“During an internal audit of custody detainers by the U.S. Marshals in the Eastern District of Pennsylvania,” he said, “a case dating back to 2005 was found in which a sentenced man, Jermaine Demetrius Anderson, had been sent to Connecticut to face state charges. After a conviction and sentence served in Connecticut, Anderson should have been held for transfer back to federal custody; instead, he was mistakenly released. Upon the Marshals providing this information to a federal judge, the court issued a bench warrant for Anderson for failure to serve an outstanding federal sentence. Anderson was arrested in Connecticut March 20, released on bond and ordered to appear in U.S. district court in Philadelphia April 4. As the enforcement arm of the federal courts, the Marshals ensure that individuals with federal warrants are brought to face justice. Ultimately, the federal court system will make a determination on Anderson’s outstanding federal sentence.”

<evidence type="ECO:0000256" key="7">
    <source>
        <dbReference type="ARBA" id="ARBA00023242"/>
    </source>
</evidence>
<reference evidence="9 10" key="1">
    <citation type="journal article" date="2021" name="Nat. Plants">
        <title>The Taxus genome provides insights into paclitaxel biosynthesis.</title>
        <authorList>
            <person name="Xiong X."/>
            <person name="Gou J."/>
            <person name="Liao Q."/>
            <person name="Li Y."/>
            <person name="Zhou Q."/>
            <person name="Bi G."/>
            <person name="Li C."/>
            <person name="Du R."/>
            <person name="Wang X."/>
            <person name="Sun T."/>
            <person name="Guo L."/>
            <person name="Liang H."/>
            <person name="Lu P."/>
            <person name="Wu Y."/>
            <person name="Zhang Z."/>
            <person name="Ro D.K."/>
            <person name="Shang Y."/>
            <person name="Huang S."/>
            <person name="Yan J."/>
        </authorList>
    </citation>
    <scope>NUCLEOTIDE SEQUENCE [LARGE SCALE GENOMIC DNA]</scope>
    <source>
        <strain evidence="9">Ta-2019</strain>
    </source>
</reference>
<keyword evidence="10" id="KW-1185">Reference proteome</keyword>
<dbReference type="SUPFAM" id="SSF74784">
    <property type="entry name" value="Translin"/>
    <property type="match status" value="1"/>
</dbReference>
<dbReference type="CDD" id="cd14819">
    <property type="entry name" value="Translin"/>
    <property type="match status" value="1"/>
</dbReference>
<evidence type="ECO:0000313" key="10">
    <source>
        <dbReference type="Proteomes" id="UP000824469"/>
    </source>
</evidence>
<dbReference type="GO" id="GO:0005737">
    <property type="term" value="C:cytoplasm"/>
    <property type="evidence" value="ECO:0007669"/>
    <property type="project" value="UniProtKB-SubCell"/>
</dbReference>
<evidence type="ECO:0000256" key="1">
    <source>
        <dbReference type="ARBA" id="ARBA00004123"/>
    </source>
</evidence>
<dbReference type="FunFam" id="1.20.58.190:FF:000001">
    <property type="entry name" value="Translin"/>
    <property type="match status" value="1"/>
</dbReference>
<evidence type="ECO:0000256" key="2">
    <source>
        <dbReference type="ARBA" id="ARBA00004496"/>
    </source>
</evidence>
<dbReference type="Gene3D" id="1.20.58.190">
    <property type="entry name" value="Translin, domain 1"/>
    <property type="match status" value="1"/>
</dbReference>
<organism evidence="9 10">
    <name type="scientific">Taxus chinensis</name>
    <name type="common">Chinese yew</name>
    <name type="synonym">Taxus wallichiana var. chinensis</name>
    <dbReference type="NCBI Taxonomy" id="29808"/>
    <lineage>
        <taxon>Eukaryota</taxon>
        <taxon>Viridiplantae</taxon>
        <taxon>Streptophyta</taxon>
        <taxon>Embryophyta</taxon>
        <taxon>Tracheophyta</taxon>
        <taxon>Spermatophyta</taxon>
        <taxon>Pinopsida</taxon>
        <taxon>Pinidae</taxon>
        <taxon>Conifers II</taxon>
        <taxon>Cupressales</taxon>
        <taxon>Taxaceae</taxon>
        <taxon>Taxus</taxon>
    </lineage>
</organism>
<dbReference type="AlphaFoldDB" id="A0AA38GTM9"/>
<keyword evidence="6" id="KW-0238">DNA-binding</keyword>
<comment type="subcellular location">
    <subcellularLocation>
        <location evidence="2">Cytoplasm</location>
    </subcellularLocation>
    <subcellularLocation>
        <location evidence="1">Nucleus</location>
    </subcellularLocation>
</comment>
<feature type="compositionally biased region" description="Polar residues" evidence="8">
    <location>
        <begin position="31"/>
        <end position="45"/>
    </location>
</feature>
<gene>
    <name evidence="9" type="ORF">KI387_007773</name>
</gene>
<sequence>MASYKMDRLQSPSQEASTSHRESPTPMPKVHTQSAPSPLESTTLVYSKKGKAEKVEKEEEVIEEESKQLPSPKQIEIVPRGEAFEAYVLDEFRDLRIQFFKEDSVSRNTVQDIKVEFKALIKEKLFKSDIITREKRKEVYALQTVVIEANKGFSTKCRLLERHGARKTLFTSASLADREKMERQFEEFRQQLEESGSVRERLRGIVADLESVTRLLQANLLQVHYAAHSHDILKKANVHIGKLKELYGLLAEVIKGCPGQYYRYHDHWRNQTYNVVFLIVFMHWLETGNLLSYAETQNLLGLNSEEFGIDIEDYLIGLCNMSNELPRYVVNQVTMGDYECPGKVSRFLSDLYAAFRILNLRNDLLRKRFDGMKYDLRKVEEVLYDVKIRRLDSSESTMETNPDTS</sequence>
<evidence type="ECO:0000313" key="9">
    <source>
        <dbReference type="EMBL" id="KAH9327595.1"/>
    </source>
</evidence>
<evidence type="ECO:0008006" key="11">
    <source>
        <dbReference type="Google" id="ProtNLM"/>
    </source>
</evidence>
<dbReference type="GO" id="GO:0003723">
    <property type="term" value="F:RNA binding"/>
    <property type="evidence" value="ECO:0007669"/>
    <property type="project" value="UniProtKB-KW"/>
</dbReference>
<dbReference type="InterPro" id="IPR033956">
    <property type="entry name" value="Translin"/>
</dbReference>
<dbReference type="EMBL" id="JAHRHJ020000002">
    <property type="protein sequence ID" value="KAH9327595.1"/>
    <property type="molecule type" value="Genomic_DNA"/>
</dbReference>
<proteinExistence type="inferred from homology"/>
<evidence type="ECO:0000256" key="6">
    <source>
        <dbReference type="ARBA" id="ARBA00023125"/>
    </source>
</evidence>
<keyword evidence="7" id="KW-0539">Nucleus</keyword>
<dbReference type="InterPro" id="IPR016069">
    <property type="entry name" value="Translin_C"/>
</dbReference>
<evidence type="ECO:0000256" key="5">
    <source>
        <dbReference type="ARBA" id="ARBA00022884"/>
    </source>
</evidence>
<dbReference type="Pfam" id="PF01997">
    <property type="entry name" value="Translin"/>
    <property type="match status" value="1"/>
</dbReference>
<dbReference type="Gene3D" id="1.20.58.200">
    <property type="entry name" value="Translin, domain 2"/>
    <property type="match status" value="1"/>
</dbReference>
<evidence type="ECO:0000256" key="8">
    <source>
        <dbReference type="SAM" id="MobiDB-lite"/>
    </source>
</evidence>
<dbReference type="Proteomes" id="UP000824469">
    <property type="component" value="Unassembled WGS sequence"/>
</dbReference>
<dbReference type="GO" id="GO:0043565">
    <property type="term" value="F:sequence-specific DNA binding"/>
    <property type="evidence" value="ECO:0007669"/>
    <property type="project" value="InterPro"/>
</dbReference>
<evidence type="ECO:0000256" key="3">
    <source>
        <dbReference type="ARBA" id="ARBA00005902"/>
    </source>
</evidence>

Dolan called Anderson’s case a prime example of someone who committed a crime, took responsibility by pleading guilty, served time in prison, and has subsequently successfully rehabilitated himself. “He’s been crime free, drug free, has employment,” Dolan said. “And now they want to take him back into custody.”

“It’s called corrections,” Anderson said. “I corrected myself. I don’t want pity. I just want people to be ethical.”

“I wasn’t evading,” he continued. “I wasn’t on the run.”

Encouragingly, this new CNN piece suggests an ethical outcome to this case may be in the works. The piece is headlined "Man who feared feds would finally impose sentence may have deal to avoid more prison," and here are the new developments: